Wednesday, June 30, 2010

Love begins with you

You may find it difficult to feel love and extend it to others because you didn’t get much of it yourself as a child. Even though you never really learned how to give and receive love freely, people are constantly asking you for what you believe you don’t have. You’re like a person living in the desert with a dry well; you can’t share any water with others because you don’t have any yourself. Or you may find that your well has water but constantly runs dry just when you need it most.
The meditations provided in this chapter dig a well deep into your soft spot, where the waters of love never run dry. (In fact, the love I’m talking about doesn’t belong to anyone; it just bubbles up from a mysterious and inexhaustible source.) You may need to prime the pump, though. That’s why the traditional instructions counsel you to begin each meditation on love and compassion by focusing on yourself. When you’ve filled your own well to the brim, you can begin to extend the overflow to include others as well. Just as you can’t really heal others until you’ve healed yourself to a certain degree, you can’t love others until you feel deeply loved yourself. Besides, you deserve love at least as much as anyone else. In the West, we often practice self-denial, while equating self-love with selfishness. Yet, the reverse generally holds true: People who love themselves give love more freely and generously than those who don’t.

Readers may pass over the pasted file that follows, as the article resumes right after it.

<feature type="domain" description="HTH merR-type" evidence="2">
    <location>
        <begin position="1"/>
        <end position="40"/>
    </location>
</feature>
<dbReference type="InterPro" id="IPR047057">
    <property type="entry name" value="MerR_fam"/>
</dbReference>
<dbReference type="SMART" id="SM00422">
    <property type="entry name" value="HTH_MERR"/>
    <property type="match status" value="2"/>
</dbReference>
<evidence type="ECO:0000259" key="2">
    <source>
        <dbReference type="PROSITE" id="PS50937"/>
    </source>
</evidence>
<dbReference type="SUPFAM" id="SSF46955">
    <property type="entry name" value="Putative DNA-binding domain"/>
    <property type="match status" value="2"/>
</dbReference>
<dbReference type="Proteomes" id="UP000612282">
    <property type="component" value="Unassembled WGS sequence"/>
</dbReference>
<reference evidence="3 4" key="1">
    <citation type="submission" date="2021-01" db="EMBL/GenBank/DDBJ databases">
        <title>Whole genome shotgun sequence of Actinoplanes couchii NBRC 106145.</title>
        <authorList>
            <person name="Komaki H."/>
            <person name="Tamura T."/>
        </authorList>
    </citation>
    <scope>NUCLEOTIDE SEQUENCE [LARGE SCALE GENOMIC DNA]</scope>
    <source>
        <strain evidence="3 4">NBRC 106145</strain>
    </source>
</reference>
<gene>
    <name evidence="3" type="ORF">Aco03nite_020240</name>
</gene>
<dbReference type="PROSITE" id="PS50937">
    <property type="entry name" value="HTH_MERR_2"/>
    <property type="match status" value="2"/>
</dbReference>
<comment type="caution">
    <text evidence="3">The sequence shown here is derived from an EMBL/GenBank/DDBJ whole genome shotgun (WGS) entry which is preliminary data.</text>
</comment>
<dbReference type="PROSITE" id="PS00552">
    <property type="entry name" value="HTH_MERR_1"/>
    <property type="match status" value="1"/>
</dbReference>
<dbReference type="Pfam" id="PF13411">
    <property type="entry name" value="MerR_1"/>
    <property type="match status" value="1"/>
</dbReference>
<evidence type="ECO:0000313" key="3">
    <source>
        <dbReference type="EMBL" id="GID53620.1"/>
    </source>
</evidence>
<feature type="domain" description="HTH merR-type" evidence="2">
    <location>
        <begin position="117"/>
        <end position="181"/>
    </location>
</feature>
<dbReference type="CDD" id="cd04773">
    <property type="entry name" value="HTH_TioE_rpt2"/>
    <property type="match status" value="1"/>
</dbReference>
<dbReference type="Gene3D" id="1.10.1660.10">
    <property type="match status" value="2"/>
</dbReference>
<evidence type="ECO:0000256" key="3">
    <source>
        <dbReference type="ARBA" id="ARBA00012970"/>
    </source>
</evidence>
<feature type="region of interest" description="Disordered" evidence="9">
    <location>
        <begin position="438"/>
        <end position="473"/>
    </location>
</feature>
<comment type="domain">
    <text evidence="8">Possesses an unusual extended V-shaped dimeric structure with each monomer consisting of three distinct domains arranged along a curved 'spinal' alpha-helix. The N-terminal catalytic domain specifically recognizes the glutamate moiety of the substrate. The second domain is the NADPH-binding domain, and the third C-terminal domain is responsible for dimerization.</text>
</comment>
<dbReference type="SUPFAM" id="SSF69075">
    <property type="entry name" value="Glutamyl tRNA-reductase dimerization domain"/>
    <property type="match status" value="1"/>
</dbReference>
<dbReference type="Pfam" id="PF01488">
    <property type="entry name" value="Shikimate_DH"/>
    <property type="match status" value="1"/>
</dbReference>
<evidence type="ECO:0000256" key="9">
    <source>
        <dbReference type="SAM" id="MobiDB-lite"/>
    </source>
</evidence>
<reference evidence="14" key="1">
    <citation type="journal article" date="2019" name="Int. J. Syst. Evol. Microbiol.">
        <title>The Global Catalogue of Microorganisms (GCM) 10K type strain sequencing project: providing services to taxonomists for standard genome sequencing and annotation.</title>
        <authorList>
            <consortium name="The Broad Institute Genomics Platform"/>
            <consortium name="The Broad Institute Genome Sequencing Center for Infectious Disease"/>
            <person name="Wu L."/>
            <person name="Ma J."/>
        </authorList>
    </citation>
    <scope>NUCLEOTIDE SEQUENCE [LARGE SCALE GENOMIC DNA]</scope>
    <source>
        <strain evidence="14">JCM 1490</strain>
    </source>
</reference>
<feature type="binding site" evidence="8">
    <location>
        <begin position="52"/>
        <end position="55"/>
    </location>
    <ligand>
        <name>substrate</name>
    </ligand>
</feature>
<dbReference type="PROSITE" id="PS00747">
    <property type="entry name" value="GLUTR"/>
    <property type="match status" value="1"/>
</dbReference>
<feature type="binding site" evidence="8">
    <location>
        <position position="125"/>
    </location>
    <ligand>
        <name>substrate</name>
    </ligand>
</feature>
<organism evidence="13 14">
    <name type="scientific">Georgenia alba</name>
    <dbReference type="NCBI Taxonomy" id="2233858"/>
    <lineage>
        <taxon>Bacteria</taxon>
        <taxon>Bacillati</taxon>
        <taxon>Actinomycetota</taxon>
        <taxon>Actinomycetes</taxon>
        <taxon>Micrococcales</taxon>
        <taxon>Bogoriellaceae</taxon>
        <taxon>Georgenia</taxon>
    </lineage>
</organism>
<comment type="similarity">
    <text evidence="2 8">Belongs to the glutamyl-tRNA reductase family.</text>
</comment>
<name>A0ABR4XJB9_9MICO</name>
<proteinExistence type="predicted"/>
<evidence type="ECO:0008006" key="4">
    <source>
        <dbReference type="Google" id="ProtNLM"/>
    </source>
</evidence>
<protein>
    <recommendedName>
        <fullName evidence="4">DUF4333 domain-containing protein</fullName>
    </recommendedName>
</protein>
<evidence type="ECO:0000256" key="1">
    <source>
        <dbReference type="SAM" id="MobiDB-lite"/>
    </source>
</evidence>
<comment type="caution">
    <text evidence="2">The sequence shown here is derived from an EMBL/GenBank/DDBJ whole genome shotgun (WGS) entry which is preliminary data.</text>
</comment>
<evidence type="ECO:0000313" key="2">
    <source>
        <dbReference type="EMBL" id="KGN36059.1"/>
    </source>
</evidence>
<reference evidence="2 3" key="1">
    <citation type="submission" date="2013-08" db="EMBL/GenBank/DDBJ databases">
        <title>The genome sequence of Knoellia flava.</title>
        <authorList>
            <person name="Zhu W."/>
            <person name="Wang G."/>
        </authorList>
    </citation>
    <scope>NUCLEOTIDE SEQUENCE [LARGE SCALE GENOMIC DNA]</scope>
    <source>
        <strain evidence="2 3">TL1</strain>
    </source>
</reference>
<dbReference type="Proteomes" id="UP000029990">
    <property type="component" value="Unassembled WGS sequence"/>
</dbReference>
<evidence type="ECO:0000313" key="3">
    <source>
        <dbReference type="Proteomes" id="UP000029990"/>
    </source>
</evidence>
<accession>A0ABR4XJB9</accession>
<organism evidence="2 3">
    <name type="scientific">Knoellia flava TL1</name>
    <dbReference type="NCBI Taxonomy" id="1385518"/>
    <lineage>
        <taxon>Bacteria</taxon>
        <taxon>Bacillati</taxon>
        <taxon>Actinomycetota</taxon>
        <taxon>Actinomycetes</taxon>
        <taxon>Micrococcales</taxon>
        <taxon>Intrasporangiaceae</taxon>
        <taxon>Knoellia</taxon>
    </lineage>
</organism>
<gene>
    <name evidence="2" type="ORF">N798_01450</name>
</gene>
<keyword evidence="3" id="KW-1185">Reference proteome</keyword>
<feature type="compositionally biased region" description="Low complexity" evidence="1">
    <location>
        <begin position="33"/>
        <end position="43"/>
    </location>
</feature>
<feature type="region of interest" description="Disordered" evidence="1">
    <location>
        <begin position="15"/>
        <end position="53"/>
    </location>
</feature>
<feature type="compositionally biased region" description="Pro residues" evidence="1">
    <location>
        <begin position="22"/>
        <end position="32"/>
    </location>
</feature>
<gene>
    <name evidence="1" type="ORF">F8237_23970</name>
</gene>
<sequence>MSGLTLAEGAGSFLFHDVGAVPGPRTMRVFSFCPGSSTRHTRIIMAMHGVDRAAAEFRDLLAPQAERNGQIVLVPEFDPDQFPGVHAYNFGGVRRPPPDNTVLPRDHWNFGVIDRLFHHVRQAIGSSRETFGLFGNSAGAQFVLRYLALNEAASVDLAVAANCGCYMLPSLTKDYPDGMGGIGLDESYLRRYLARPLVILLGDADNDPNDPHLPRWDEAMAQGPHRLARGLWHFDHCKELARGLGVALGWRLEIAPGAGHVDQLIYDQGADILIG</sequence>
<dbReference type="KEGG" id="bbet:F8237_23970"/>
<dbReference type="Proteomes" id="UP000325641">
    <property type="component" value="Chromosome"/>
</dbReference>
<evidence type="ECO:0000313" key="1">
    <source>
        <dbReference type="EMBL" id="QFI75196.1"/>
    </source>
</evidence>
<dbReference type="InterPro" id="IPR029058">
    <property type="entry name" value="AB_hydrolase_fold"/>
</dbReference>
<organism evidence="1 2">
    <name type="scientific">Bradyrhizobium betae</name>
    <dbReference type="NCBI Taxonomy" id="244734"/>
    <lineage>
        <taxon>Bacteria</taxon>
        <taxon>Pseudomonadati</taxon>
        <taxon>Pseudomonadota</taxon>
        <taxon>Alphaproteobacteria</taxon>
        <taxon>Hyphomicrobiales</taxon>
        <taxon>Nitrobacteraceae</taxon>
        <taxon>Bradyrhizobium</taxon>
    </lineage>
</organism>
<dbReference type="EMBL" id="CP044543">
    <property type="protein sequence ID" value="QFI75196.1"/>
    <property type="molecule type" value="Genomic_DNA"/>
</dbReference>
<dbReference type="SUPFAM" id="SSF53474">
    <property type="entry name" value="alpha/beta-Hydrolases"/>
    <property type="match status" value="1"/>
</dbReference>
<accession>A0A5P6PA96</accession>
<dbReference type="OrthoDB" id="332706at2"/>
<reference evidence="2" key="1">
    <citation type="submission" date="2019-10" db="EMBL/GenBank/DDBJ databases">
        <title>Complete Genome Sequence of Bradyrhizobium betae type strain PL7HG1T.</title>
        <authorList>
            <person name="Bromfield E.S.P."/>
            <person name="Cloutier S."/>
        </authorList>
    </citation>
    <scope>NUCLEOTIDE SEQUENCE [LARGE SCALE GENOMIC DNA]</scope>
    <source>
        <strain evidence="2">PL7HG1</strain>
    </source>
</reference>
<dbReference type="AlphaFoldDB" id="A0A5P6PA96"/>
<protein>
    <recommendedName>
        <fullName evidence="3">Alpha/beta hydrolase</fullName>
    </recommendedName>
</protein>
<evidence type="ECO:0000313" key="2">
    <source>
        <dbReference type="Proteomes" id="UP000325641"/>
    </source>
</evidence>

As a remedy for the widespread Western disease of self-criticism and selfdenial, the meditative traditions offer the practice of self-love. In particular, as you work with opening your heart, you can remember to keep your heart open to yourself even, paradoxically, when your heart is closed.

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